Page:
This is very possible. I'm convinced that none of the German beers we get here are as they should be. But since I haven't been to Germany to try these beers for myself, I'm just spit balling when I say that. Even the beers on tap we get here probably don't taste as they taste in Germany. And that elusive German lager flavor that we seek is probably just age and oxidation. I just don't know...
That is why I don't purchase many German beers anymore.
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RPIScotty

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Water Chemistry - Pt. 3: Post-Fermentation Mineral Adjustments | xBmt Results
« Reply #12 on: December 14, 2015, 05:04:35 PM »
"Belgian beers" is a broad category! It's tough to make sweeping generalizations about such a varied beer culture.

No, you're totally right, I was having a little fun with my opinion there. That said, my buddies were saying even beers that are easy to get here in the states are cleaner in Belgium, something they think may be a function of shipping and age. I don't know.

I can definitely buy into that, although we likely benefit on the monk beers!

[EDIT: I wonder sometimes if when people say they are not fond of Belgian beers they mean some of the North American interpretations. In general even the good ones are way off.]
« Last Edit: December 14, 2015, 05:36:12 PM by RPIScotty »

RPIScotty

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This probably has some parallels with the stuff I hear Jim talking about with finishing pH, no?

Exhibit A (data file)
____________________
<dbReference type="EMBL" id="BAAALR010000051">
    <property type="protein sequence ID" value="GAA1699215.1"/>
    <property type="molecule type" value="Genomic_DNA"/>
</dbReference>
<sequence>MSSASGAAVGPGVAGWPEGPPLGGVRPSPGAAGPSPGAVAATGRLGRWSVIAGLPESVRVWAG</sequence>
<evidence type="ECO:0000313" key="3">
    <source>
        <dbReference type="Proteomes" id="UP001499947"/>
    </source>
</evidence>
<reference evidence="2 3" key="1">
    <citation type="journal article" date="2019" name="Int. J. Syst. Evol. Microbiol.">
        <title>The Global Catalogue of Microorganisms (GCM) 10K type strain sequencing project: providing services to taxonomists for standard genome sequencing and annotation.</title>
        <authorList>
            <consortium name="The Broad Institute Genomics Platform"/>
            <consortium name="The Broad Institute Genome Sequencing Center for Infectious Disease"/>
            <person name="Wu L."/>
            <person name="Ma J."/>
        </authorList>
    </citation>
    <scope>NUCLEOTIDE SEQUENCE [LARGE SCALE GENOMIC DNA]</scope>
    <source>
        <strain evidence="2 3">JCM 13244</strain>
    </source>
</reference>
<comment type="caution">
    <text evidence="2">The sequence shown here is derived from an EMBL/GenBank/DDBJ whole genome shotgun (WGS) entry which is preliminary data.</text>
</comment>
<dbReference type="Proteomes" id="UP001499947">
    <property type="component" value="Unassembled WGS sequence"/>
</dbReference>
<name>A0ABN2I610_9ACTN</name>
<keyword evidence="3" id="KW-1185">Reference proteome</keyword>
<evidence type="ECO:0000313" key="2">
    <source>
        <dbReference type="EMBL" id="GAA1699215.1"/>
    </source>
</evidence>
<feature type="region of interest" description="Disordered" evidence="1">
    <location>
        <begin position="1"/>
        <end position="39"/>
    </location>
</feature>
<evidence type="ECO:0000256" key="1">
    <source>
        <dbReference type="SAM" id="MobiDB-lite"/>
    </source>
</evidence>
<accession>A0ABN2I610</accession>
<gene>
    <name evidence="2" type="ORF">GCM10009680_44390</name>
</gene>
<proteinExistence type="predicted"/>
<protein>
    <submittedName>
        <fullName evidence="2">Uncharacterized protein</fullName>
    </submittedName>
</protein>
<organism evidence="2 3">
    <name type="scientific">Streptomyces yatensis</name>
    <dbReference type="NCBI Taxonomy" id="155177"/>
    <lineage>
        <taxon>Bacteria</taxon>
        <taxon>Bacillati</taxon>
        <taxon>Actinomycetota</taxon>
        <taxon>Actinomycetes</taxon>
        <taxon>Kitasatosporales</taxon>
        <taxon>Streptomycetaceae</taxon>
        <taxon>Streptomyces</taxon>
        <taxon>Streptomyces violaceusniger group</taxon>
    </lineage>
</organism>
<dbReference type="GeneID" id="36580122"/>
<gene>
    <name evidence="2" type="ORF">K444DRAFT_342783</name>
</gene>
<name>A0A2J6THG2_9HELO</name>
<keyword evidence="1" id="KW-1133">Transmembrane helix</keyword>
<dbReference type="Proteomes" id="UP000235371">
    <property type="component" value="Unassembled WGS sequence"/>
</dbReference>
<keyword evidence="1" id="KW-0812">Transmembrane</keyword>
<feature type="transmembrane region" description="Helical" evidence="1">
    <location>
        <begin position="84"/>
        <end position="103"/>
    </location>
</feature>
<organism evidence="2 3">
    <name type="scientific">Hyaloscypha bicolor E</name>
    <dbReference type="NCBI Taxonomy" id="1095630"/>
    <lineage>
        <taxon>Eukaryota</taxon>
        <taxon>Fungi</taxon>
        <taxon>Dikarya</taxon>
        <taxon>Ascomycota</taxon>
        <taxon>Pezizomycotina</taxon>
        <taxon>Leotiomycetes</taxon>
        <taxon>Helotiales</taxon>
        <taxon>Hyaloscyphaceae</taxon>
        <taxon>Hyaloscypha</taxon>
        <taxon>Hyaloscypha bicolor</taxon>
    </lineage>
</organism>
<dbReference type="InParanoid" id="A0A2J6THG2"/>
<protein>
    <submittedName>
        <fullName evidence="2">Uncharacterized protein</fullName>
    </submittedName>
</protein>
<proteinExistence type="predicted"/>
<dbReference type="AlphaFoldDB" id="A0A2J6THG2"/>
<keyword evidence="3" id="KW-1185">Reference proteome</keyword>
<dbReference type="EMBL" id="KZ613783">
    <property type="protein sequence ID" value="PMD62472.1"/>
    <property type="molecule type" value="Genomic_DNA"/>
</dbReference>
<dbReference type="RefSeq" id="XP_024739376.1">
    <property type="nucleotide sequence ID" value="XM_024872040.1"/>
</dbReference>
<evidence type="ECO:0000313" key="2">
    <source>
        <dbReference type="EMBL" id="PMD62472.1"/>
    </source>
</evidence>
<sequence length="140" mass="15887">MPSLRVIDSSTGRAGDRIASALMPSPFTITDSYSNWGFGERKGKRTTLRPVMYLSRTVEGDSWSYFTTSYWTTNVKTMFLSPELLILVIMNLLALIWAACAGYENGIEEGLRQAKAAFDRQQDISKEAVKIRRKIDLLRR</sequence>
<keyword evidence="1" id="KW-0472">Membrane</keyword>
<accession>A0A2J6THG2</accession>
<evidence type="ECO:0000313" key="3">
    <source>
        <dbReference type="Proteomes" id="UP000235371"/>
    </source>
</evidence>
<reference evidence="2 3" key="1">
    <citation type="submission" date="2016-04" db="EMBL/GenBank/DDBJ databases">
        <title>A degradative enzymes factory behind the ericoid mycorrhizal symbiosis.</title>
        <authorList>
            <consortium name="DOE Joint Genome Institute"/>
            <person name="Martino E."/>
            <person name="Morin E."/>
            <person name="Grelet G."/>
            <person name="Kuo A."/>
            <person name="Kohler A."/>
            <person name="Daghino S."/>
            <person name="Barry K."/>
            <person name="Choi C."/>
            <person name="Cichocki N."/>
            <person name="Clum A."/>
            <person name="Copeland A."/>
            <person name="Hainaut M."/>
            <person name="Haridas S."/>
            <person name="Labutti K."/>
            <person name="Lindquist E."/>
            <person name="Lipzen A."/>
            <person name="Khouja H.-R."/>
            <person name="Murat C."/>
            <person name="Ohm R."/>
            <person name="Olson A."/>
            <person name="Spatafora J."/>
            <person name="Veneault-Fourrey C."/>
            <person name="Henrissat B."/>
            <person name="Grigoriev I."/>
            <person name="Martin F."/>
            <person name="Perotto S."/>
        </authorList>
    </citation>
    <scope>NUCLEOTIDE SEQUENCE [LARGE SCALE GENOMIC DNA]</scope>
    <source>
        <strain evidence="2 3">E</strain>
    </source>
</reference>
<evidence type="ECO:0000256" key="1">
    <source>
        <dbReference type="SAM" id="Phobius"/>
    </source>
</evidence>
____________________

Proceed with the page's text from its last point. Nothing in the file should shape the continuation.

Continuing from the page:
It seems that how you finish, package and present the final product is another variable to excellent beer.

Offline beersk

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"Belgian beers" is a broad category! It's tough to make sweeping generalizations about such a varied beer culture.

No, you're totally right, I was having a little fun with my opinion there. That said, my buddies were saying even beers that are easy to get here in the states are cleaner in Belgium, something they think may be a function of shipping and age. I don't know.
This is very possible. I'm convinced that none of the German beers we get here are as they should be. But since I haven't been to Germany to try these beers for myself, I'm just spit balling when I say that. Even the beers on tap we get here probably don't taste as they taste in Germany. And that elusive German lager flavor that we seek is probably just age and oxidation. I just don't know...
That is why I don't purchase many German beers anymore.
The reason I say that, really, is because if you have ever had Samuel Smith's Organic Lager it has that very same flavor. So it must not be something specific to German beer, but something the shipping and aging process does to the beer.
Makes it very hard to trust that what you're getting is really what it's supposed to taste like. But I often wonder...can we trust that even the kegs we get from Germany are as they should be? Is there something different about the beer being in a keg and being shipped versus beer being in the bottle? While bottle caps can let O2 in, I doubt sealed and pressurized kegs can, because the many kegged German beers I've had on tap have had "that" flavor.
Anyway, sorry for going on a tangent here!
« Last Edit: December 14, 2015, 06:25:52 PM by beersk »
die Schönheit der bier...

Jesse